American Lung Association Is Proud to Announce our New Research Awards

(October 24, 2013)

The American Lung Association Nationwide Research Program has released its annual Research Awards Nationwide 2013-2014 report that highlights research being supported by the Lung Association through its Asthma Clinical Research Centers (ACRC) and its Awards and Grants Program.

The Awards and Grants Program primarily supports trainees and junior investigators to ensure long-term commitments to lung disease research and to maintain an adequate supply of scientists dedicated to lung disease.  The American Lung Association Asthma Clinical Research Centers (ACRC) Network is the nation's largest not-for-profit network of clinical research centers dedicated to asthma treatment research. 

“Scientific research is clearly the front-line weapon in eliminating the terrible toll of lung disease on our families and loved ones,” said Norman H. Edelman, MD, senior medical advisor of the American Lung Association. “Our support of this research is an investment in a healthier future for Americans who are impacted by and at risk of lung disease.”

This year the American Lung Association will be spending close to $9 million in lung disease research, supporting 85 novel and innovative research projects.  The carefully chosen research projects will focus on a wide range of complex issues to help combat and reduce the suffering and burden of lung disease on patients and their loved ones.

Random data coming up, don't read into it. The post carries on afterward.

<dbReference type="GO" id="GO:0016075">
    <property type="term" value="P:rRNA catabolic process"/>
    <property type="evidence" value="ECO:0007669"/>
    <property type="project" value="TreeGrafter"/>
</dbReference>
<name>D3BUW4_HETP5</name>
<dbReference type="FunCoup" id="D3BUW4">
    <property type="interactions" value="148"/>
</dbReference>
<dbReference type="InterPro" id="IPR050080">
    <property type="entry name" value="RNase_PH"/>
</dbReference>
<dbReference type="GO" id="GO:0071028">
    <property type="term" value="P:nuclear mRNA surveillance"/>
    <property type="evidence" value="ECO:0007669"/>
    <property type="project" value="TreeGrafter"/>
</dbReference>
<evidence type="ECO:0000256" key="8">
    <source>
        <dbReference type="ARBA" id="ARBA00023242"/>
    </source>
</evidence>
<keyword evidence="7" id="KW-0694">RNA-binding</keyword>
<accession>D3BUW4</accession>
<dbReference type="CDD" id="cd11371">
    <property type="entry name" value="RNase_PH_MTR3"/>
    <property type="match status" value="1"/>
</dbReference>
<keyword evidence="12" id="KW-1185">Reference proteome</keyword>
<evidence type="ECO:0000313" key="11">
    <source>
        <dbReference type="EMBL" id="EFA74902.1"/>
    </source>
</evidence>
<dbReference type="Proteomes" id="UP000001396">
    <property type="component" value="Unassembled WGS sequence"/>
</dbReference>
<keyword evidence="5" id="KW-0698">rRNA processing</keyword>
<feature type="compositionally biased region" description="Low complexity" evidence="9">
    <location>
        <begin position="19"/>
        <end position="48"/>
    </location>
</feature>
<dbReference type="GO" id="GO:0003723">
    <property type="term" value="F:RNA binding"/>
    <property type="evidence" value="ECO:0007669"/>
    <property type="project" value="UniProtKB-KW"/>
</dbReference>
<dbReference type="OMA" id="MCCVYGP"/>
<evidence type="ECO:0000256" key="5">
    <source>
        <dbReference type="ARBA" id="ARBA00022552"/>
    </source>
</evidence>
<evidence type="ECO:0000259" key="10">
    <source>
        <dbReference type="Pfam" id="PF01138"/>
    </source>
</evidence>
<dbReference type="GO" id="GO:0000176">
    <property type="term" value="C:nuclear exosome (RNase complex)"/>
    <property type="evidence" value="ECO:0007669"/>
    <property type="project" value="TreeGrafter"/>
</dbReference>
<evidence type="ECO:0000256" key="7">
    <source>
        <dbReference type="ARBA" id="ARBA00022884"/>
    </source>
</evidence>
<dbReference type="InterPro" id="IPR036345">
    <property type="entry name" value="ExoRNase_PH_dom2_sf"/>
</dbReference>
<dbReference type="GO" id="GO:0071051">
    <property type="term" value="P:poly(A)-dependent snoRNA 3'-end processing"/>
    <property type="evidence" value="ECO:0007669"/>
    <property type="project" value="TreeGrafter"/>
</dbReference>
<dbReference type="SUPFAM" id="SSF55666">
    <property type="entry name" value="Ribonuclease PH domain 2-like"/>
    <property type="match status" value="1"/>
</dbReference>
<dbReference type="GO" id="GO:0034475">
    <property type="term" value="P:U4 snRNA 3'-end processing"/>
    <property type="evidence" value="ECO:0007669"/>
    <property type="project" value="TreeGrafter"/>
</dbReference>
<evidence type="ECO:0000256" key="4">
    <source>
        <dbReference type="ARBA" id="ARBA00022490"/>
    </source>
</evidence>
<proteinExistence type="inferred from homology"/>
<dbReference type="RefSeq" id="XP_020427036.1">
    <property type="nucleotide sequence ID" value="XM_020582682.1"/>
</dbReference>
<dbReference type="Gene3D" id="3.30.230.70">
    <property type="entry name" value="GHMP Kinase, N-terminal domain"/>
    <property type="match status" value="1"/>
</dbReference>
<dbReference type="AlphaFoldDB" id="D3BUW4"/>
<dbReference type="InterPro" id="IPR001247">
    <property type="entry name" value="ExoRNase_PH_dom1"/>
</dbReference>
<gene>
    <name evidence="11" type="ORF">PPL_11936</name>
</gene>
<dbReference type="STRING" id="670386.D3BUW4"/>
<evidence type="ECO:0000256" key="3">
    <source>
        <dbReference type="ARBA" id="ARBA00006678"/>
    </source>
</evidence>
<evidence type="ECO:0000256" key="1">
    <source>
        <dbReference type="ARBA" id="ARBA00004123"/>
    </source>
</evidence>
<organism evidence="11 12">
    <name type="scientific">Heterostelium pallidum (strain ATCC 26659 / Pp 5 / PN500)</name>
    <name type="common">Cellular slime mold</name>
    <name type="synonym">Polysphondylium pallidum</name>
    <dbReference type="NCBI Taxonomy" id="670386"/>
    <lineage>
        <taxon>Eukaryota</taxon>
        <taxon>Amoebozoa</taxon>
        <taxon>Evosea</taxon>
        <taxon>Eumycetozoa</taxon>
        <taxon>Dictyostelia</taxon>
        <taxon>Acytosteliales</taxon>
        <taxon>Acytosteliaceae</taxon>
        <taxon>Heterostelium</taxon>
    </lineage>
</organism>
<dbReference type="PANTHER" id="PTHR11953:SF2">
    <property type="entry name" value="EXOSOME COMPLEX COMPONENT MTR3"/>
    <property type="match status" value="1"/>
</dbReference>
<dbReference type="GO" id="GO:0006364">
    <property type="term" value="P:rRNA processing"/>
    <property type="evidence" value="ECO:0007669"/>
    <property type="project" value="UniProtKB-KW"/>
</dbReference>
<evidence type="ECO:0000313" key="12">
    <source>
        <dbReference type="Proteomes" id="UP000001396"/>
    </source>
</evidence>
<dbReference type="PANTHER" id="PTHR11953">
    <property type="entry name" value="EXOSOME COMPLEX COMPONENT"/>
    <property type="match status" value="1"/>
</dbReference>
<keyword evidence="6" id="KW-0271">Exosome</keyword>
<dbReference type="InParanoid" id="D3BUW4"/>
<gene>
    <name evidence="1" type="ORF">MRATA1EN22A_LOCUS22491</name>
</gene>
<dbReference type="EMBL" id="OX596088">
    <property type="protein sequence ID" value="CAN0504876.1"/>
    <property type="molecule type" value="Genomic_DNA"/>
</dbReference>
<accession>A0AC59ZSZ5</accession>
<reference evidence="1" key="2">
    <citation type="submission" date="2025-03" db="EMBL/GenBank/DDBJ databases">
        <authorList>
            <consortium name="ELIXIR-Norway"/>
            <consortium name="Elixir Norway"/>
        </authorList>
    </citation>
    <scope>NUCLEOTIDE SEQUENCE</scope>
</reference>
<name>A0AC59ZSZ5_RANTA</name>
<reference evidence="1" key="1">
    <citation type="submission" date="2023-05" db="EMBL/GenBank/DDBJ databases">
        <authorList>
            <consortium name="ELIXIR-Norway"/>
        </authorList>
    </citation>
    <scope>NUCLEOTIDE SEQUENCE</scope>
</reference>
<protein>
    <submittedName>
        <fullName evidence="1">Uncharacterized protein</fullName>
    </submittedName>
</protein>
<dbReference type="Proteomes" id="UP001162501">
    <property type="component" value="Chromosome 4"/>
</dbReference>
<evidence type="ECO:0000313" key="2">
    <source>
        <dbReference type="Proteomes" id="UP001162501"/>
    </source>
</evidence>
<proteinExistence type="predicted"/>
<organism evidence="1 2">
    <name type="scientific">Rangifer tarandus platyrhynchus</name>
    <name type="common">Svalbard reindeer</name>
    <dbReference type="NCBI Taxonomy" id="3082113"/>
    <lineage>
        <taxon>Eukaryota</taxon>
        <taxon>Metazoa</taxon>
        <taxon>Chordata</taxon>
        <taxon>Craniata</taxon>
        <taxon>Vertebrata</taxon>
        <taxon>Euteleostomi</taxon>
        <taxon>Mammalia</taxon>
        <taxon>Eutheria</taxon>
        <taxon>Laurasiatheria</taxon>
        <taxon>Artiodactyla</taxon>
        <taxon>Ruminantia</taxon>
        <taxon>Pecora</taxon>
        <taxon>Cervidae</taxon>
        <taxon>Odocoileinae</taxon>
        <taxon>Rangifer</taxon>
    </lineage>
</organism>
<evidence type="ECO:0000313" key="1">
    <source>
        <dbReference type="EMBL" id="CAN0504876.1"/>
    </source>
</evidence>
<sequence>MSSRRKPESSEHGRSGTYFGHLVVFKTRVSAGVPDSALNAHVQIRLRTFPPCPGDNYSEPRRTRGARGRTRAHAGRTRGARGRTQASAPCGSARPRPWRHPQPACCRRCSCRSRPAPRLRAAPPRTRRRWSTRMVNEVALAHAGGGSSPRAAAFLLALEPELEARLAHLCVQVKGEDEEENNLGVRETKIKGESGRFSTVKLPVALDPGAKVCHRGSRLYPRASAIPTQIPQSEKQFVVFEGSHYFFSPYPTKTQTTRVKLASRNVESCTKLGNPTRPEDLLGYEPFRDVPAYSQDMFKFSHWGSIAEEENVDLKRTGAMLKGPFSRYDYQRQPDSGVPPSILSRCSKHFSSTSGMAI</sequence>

Ten of our researchers have been chosen as this year’s Lung Associations Scholars – an exclusive group of researchers expected to be among the best and brightest investigators in lung research. Read more about these and our other exciting projects in Research Awards Nationwide.

Obstructive Lung Disease Scholar * Delesha Carpenter, Ph.D. of the University of North Carolina is developing a free, user-friendly adolescent asthma self-management application for mobile and tablet devices with the goal of improving asthma self-management.

Interstitial Lung Disease Scholar * Lobelia Samavati, M.D. of Wayne State University in Detroit is examining why the inflammatory process continues to be activated once an infection is fought off in sarcoidosis patients but not healthy individuals.

Lung Cancer Scholar * Gutian Xiao, Ph.D. of the University of Pittsburgh is examining if a widely found protein molecule, PDLIM2, that functions as a cancer suppressor and plays a role in response to chemotherapy, can be used to help diagnose and treat lung cancer.

Your support helps fulfill the mission of the American Lung Association to save lives by improving lung health and preventing lung disease. Help build a future where lung disease is a distant memory. Make a tax-deductible donation today.